A study by former University of Maine environmental economist and researcher Mary Davis was mentioned in a Maine Center for Public Interest Reporting article on the state’s challenges of preventing lead poisoning in children. Davis’ study on the economic effects of lead poisoning on children born in 2008 concluded that as a group, they would earn “nearly $240 million less (in 2008 dollars) throughout their lifetime as a result of the cognitive and neurological deficits related to lead,” according to the article, which is the second report in a four-part series. Portland Press Herald and Sun Journal carried the report.
WABI (Channel 5) reported that due to predicted thunderstorms, the University of Maine’s free screening of “The Lego Movie” originally slated for Aug. 5 on Morse Field at Alfond Stadium has been rescheduled for 8 p.m. Thursday, Aug. 6. Members of the public are encouraged to bring blankets or chairs to watch the film on the high-definition video scoreboard.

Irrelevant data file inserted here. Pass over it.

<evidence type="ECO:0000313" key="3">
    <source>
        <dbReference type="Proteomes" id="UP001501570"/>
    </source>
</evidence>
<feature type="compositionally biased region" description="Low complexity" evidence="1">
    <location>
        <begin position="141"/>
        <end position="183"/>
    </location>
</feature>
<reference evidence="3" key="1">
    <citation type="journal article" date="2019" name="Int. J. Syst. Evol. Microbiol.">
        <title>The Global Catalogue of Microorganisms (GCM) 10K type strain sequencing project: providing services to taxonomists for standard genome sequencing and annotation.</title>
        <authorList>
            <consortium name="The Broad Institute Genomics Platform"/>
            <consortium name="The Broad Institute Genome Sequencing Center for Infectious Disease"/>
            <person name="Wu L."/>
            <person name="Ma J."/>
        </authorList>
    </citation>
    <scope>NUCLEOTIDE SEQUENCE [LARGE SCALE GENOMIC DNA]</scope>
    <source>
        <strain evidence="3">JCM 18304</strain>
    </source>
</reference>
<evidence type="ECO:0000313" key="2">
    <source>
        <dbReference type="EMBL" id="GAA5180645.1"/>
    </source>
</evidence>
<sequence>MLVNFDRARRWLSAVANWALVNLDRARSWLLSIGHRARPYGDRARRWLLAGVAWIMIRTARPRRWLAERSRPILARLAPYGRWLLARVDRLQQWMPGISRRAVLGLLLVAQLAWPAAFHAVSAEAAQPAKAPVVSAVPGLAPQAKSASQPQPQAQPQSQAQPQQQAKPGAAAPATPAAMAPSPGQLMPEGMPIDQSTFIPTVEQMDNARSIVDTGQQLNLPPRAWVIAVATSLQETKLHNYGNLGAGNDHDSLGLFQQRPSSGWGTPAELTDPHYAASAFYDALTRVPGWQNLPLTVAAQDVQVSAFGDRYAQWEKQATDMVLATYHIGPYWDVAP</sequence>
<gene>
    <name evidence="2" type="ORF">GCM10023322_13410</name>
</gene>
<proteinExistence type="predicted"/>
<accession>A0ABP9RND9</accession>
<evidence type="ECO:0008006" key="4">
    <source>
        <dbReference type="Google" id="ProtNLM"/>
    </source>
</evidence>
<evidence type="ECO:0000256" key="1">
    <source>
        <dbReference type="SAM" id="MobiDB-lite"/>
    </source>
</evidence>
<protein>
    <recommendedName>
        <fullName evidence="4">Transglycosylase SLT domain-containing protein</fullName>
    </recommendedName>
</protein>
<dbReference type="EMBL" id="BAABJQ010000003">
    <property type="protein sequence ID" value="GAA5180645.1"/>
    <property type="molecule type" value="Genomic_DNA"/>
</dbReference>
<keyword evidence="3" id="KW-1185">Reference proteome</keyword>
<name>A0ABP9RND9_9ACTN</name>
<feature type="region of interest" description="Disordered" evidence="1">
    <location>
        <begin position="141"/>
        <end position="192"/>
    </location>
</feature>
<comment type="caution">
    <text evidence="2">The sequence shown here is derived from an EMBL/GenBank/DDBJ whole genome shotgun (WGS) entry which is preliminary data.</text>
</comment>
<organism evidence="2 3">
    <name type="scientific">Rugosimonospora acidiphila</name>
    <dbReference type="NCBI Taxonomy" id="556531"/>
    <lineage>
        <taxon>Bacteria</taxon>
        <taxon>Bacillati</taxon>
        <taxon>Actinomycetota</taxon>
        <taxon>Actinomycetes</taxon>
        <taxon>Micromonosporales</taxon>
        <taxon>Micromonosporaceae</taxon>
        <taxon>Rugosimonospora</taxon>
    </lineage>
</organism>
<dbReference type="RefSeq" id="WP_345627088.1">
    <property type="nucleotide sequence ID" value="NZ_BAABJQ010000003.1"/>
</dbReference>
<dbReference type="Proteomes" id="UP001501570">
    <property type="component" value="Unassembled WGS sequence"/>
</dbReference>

Wiscasset Newspaper published a news release from the University of Maine’s Darling Marine Center announcing an open house from 10 a.m. to 2 p.m. Saturday, Aug. 8. The event marks the 50th anniversary of the Walpole center. Research laboratories will be open, oceanographic equipment and scuba gear will be on exhibit, and scientists will be on hand to answer questions. There also will be a children’s tent and touch tank, a low-tide walk along the waterfront, a historical slide show, and activities for visitors of all ages.